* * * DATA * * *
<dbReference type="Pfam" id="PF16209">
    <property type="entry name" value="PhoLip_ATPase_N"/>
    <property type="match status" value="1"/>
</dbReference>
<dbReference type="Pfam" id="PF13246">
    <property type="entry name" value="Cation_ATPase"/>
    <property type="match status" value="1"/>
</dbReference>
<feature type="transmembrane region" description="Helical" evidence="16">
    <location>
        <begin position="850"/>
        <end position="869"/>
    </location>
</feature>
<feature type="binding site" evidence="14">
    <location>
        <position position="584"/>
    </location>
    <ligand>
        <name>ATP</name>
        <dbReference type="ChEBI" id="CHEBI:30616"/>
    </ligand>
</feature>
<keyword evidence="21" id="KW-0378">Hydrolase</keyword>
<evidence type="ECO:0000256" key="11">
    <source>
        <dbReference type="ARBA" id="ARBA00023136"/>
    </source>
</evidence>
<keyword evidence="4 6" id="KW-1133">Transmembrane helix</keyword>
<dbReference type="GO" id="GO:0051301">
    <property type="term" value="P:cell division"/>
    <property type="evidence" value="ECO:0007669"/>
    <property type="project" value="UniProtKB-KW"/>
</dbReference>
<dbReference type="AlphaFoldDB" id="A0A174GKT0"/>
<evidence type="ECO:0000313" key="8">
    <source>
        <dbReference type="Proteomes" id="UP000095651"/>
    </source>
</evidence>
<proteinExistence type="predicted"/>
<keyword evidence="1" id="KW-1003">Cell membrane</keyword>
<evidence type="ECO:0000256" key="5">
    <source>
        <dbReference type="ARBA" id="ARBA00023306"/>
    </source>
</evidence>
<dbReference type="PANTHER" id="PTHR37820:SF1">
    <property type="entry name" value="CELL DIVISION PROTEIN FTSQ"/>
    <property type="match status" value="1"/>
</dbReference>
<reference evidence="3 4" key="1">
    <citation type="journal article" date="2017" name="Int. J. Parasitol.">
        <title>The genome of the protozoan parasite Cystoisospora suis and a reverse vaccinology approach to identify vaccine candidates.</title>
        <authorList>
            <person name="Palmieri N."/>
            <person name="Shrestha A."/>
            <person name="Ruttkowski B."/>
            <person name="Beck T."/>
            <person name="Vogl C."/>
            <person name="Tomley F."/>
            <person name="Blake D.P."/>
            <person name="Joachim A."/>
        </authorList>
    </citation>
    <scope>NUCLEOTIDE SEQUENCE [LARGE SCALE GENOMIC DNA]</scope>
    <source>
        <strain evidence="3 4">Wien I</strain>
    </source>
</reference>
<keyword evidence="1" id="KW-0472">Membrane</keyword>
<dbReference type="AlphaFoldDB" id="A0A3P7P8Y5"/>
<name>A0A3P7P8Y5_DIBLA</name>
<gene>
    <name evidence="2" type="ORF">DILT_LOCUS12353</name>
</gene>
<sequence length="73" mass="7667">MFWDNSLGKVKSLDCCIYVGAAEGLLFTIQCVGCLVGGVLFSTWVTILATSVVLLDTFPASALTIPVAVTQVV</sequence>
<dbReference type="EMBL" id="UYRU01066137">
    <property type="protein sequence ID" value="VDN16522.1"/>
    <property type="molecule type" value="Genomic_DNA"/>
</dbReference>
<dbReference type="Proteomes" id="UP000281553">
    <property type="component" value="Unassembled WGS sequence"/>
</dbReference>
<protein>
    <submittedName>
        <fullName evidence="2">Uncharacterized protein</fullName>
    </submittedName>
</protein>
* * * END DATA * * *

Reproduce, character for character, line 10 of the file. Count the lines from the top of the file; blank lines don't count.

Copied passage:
    <location>